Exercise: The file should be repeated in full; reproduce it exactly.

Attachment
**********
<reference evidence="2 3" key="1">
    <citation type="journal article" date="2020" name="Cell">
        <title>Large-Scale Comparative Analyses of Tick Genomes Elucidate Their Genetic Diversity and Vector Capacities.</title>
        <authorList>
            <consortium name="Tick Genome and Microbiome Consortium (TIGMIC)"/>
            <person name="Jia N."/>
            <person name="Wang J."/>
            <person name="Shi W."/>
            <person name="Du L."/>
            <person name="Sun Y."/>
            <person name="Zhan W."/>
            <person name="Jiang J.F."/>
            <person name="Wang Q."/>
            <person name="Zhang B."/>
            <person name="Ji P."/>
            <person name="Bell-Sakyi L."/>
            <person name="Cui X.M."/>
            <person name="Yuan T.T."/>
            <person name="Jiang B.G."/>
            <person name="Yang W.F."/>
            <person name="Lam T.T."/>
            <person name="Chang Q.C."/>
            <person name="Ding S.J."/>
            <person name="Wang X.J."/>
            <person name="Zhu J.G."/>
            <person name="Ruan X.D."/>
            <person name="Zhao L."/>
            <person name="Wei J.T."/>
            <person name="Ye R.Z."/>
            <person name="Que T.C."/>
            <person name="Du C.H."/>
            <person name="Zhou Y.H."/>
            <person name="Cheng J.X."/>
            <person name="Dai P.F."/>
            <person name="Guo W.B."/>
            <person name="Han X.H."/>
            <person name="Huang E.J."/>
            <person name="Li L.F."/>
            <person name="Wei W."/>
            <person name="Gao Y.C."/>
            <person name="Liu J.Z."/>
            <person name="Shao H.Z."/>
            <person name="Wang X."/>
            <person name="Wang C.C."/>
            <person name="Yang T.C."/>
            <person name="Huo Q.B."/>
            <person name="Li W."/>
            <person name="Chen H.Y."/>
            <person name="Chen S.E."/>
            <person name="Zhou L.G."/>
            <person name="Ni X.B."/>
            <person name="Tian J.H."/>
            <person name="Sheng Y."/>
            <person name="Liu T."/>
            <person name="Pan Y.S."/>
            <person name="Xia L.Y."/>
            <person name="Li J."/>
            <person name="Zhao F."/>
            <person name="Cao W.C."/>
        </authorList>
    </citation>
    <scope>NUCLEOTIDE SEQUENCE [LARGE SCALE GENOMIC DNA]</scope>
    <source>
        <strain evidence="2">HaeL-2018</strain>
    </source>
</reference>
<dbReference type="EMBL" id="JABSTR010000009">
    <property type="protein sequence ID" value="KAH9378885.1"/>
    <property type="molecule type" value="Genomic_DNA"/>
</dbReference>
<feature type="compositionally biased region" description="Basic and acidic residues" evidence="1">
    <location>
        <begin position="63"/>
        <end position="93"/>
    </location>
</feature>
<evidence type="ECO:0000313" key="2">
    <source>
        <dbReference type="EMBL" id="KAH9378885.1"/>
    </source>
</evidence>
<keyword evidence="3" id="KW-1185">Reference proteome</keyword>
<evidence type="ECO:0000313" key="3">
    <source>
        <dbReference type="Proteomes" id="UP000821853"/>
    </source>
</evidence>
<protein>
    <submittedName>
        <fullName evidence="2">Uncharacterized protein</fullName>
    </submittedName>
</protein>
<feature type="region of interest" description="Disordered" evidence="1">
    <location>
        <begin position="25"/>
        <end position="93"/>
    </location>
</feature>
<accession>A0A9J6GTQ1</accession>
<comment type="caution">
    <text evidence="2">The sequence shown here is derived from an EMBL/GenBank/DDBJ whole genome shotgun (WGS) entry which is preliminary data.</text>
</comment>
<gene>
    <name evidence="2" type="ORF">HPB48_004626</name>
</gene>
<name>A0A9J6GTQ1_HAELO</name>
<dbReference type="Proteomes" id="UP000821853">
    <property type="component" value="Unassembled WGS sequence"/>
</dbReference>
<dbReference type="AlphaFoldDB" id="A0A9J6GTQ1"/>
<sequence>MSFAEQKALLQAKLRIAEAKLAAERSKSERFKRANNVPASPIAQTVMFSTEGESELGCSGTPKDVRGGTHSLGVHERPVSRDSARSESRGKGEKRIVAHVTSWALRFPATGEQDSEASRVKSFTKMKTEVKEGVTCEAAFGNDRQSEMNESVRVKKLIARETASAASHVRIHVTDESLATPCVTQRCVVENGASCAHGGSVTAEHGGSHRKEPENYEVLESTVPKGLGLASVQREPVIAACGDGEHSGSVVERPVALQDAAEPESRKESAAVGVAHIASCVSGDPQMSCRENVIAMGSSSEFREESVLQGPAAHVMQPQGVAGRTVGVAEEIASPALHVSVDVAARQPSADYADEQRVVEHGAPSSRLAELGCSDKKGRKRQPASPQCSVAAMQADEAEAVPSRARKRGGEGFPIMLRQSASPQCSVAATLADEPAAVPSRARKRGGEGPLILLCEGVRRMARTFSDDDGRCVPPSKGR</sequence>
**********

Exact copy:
<reference evidence="2 3" key="1">
    <citation type="journal article" date="2020" name="Cell">
        <title>Large-Scale Comparative Analyses of Tick Genomes Elucidate Their Genetic Diversity and Vector Capacities.</title>
        <authorList>
            <consortium name="Tick Genome and Microbiome Consortium (TIGMIC)"/>
            <person name="Jia N."/>
            <person name="Wang J."/>
            <person name="Shi W."/>
            <person name="Du L."/>
            <person name="Sun Y."/>
            <person name="Zhan W."/>
            <person name="Jiang J.F."/>
            <person name="Wang Q."/>
            <person name="Zhang B."/>
            <person name="Ji P."/>
            <person name="Bell-Sakyi L."/>
            <person name="Cui X.M."/>
            <person name="Yuan T.T."/>
            <person name="Jiang B.G."/>
            <person name="Yang W.F."/>
            <person name="Lam T.T."/>
            <person name="Chang Q.C."/>
            <person name="Ding S.J."/>
            <person name="Wang X.J."/>
            <person name="Zhu J.G."/>
            <person name="Ruan X.D."/>
            <person name="Zhao L."/>
            <person name="Wei J.T."/>
            <person name="Ye R.Z."/>
            <person name="Que T.C."/>
            <person name="Du C.H."/>
            <person name="Zhou Y.H."/>
            <person name="Cheng J.X."/>
            <person name="Dai P.F."/>
            <person name="Guo W.B."/>
            <person name="Han X.H."/>
            <person name="Huang E.J."/>
            <person name="Li L.F."/>
            <person name="Wei W."/>
            <person name="Gao Y.C."/>
            <person name="Liu J.Z."/>
            <person name="Shao H.Z."/>
            <person name="Wang X."/>
            <person name="Wang C.C."/>
            <person name="Yang T.C."/>
            <person name="Huo Q.B."/>
            <person name="Li W."/>
            <person name="Chen H.Y."/>
            <person name="Chen S.E."/>
            <person name="Zhou L.G."/>
            <person name="Ni X.B."/>
            <person name="Tian J.H."/>
            <person name="Sheng Y."/>
            <person name="Liu T."/>
            <person name="Pan Y.S."/>
            <person name="Xia L.Y."/>
            <person name="Li J."/>
            <person name="Zhao F."/>
            <person name="Cao W.C."/>
        </authorList>
    </citation>
    <scope>NUCLEOTIDE SEQUENCE [LARGE SCALE GENOMIC DNA]</scope>
    <source>
        <strain evidence="2">HaeL-2018</strain>
    </source>
</reference>
<dbReference type="EMBL" id="JABSTR010000009">
    <property type="protein sequence ID" value="KAH9378885.1"/>
    <property type="molecule type" value="Genomic_DNA"/>
</dbReference>
<feature type="compositionally biased region" description="Basic and acidic residues" evidence="1">
    <location>
        <begin position="63"/>
        <end position="93"/>
    </location>
</feature>
<evidence type="ECO:0000313" key="2">
    <source>
        <dbReference type="EMBL" id="KAH9378885.1"/>
    </source>
</evidence>
<keyword evidence="3" id="KW-1185">Reference proteome</keyword>
<evidence type="ECO:0000313" key="3">
    <source>
        <dbReference type="Proteomes" id="UP000821853"/>
    </source>
</evidence>
<protein>
    <submittedName>
        <fullName evidence="2">Uncharacterized protein</fullName>
    </submittedName>
</protein>
<feature type="region of interest" description="Disordered" evidence="1">
    <location>
        <begin position="25"/>
        <end position="93"/>
    </location>
</feature>
<accession>A0A9J6GTQ1</accession>
<comment type="caution">
    <text evidence="2">The sequence shown here is derived from an EMBL/GenBank/DDBJ whole genome shotgun (WGS) entry which is preliminary data.</text>
</comment>
<gene>
    <name evidence="2" type="ORF">HPB48_004626</name>
</gene>
<name>A0A9J6GTQ1_HAELO</name>
<dbReference type="Proteomes" id="UP000821853">
    <property type="component" value="Unassembled WGS sequence"/>
</dbReference>
<dbReference type="AlphaFoldDB" id="A0A9J6GTQ1"/>
<sequence>MSFAEQKALLQAKLRIAEAKLAAERSKSERFKRANNVPASPIAQTVMFSTEGESELGCSGTPKDVRGGTHSLGVHERPVSRDSARSESRGKGEKRIVAHVTSWALRFPATGEQDSEASRVKSFTKMKTEVKEGVTCEAAFGNDRQSEMNESVRVKKLIARETASAASHVRIHVTDESLATPCVTQRCVVENGASCAHGGSVTAEHGGSHRKEPENYEVLESTVPKGLGLASVQREPVIAACGDGEHSGSVVERPVALQDAAEPESRKESAAVGVAHIASCVSGDPQMSCRENVIAMGSSSEFREESVLQGPAAHVMQPQGVAGRTVGVAEEIASPALHVSVDVAARQPSADYADEQRVVEHGAPSSRLAELGCSDKKGRKRQPASPQCSVAAMQADEAEAVPSRARKRGGEGFPIMLRQSASPQCSVAATLADEPAAVPSRARKRGGEGPLILLCEGVRRMARTFSDDDGRCVPPSKGR</sequence>